George David Birkhoff

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George David Birkhoff (1884—1944) was an American mathematician. He was a professor at Harvard University in Boston (USA) and worked in different mathematical areas – from dynamic systems (formulating here his important Ergodic theorem) to gravitation (developing a mathematical gravitation model) to art and rational aesthetics. In 1937-39 he served as Dean of the Faculty of Arts and Sciences at Harvard.

Mathematical theory of aesthetics

Birkhoff was already speculating on the possibility of a mathematical theory of music while he was in Princeton (until 1912). [1]

In 1928 he published his first attempts to formalize aesthetics. He introduced the concept of the Esthetic Measure (M), defined as the ratio between Order (O) and Complexity (C): M = O/C. The Complexity is roughly the number elements that the image consists of; the Order is a measure for the number of regularities found in the image. For different artistic genres, Birkhoff has indicated specific rules to actually compute precise values for Order and Complexity. For polygons he thus defines Complexity as the number of edges, while the numerical value for Order depends among other things on the presence of vertical symmetry, point symmetry, and mechanical stability with respect to an imaginary horizontal plane. [2]

Following a yearlong trip around the world devoted to studying art, music and poetry, Birkhoff expanded his theory in the 1932 article "A Mathematical Theory of Aesthetics" and the book Aesthetic Measure (1933).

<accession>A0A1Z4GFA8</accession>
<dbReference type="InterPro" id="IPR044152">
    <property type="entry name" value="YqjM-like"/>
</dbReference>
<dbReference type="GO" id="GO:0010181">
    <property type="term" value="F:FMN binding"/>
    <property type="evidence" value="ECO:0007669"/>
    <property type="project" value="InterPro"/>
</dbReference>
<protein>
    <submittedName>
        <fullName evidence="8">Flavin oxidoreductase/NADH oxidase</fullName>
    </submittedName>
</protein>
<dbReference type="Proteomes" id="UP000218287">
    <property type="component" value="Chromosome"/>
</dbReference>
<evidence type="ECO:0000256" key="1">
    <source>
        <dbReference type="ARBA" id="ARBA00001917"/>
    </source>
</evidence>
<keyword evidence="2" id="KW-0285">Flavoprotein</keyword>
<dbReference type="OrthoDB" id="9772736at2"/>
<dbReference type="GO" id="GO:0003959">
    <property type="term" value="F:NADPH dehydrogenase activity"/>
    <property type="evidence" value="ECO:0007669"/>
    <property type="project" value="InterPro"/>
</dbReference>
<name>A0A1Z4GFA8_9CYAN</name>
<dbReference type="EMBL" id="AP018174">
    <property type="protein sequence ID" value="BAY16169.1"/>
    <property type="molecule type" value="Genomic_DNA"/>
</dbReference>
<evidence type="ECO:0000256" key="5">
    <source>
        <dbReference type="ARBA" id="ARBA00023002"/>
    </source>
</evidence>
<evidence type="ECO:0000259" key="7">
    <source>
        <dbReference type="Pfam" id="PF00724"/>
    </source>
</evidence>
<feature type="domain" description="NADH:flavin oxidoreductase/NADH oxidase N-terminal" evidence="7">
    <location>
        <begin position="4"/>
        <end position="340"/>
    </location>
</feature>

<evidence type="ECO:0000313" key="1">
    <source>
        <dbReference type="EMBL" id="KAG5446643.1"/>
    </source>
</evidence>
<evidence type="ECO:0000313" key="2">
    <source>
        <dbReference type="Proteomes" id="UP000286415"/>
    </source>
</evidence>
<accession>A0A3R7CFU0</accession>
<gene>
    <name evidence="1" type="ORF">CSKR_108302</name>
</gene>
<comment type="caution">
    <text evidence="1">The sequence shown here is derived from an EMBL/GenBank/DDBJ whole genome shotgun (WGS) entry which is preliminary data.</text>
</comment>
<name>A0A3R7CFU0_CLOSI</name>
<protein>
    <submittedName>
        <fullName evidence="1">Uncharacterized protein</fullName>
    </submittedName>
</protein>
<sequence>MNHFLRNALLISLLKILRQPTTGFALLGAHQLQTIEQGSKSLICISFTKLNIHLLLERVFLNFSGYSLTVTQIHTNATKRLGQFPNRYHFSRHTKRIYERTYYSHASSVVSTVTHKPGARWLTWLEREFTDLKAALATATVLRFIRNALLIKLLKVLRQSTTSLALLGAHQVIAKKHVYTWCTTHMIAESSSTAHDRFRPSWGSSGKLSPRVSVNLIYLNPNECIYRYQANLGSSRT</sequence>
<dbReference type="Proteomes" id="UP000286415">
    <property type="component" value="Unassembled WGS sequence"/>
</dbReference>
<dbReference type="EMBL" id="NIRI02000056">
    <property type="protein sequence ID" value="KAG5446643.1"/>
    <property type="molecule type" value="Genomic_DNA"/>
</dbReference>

Birkhoff on aesthetics and ethics
  • "Quelques eléments mathématiques de l’art", in Atti Congressi Bologna I, 1928, pp 315-333. An address given at an mathematical congress in the Salon del Cinquecento of the Palazzo Vecchio at Florence.
  • "A Mathematical Theory of Aesthetics", 1932.
  • Aesthetic Measure, Harvard University Press, 1933, 226 pp; selection repr. as "Mathematics of Aesthetics", in The World of Mathematics, Vol. 4, ed. James R. Newman, New York: Simon and Schuster, 1956, pp 2185-2195; repr. Kessinger Publishing, 2003, 292 pp. Reviews: Garabedian (1934).
  • "A Mathematical Approach to Ethics", Rice Institute Pamphlets (vol. 28), 1942; selection repr. in The World of Mathematics, Vol. 4, ed. James R. Newman, New York: Simon and Schuster, 1956, pp 2198-2208.
On Birkhoff's aesthetics and ethics
  • James R. Newman, "Commentary on George David Birkhoff", in The World of Mathematics, Vol. 4, ed. James R. Newman, New York: Simon and Schuster, 1956, pp 2182-2184.
  • Remko Scha, Rens Bod, "Computational Esthetics", c1993.
  • Rul Gunzenhäuser, Ästhetisches Mass und ästhetische Information. Einführung in die Theorie G. D. Birkhoffs und die Redundanztheorie ästhetischer Prozesse, Quickborn bei Hamburg: Schnelle, 1962, 164 pp; expanded as Maß und Information als ästhetische Kategorien. Einführung in die ästhetische Theorie G. D. Birkhoffs und die Informationsästhetik, Baden-Baden: Agis, 1975, 216 pp. Based on the author's dissertation defended at the Technische Hochschule, Stuttgart. (German) [3]
  • Tomas Staudek, On Birkhoff's Aesthetic Measure of Vases, Brno: Masaryk University, September 1999, 8 pp.
  • Jaume Rigau, Miquel Feixas, Mateu Sbert, "Conceptualizing Birkhoff’s Aesthetic Measure Using Shannon Entropy and Kolmogorov Complexity", in Computational Aesthetics in Graphics, Visualization, and Imaging, eds. D. W. Cunningham, G. Meyer and L. Neumann, 2007.
  • Christoph Klütsch, "Information Aesthetics and the Stuttgart School", in Mainframe Experimentalism: Early Computing and the Foundation of the Digital Arts, eds. Hannah Higgins and Douglas Kahn, University of California Press, 2012, pp 65-89.